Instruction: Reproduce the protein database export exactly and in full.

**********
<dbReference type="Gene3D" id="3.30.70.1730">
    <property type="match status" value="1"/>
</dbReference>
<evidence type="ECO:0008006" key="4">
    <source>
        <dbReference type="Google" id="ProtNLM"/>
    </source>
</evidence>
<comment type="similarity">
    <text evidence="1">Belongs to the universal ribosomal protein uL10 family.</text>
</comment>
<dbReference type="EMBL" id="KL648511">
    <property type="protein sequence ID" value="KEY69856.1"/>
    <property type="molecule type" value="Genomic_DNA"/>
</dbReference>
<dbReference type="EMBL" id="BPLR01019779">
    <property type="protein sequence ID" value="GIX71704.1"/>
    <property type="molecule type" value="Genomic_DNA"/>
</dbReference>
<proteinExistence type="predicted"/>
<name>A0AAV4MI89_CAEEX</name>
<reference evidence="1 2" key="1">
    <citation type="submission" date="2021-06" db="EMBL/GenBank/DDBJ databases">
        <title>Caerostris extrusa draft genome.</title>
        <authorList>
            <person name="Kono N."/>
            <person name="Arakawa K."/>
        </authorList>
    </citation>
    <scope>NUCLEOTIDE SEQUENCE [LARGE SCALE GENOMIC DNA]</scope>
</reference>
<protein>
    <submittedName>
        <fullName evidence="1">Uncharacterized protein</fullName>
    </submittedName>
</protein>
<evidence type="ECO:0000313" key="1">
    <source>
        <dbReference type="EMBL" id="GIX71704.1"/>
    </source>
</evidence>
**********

<dbReference type="Gene3D" id="3.30.70.1730">
    <property type="match status" value="1"/>
</dbReference>
<evidence type="ECO:0008006" key="4">
    <source>
        <dbReference type="Google" id="ProtNLM"/>
    </source>
</evidence>
<comment type="similarity">
    <text evidence="1">Belongs to the universal ribosomal protein uL10 family.</text>
</comment>
<dbReference type="EMBL" id="KL648511">
    <property type="protein sequence ID" value="KEY69856.1"/>
    <property type="molecule type" value="Genomic_DNA"/>
</dbReference>
<dbReference type="EMBL" id="BPLR01019779">
    <property type="protein sequence ID" value="GIX71704.1"/>
    <property type="molecule type" value="Genomic_DNA"/>
</dbReference>
<proteinExistence type="predicted"/>
<name>A0AAV4MI89_CAEEX</name>
<reference evidence="1 2" key="1">
    <citation type="submission" date="2021-06" db="EMBL/GenBank/DDBJ databases">
        <title>Caerostris extrusa draft genome.</title>
        <authorList>
            <person name="Kono N."/>
            <person name="Arakawa K."/>
        </authorList>
    </citation>
    <scope>NUCLEOTIDE SEQUENCE [LARGE SCALE GENOMIC DNA]</scope>
</reference>
<protein>
    <submittedName>
        <fullName evidence="1">Uncharacterized protein</fullName>
    </submittedName>
</protein>
<evidence type="ECO:0000313" key="1">
    <source>
        <dbReference type="EMBL" id="GIX71704.1"/>
    </source>
</evidence>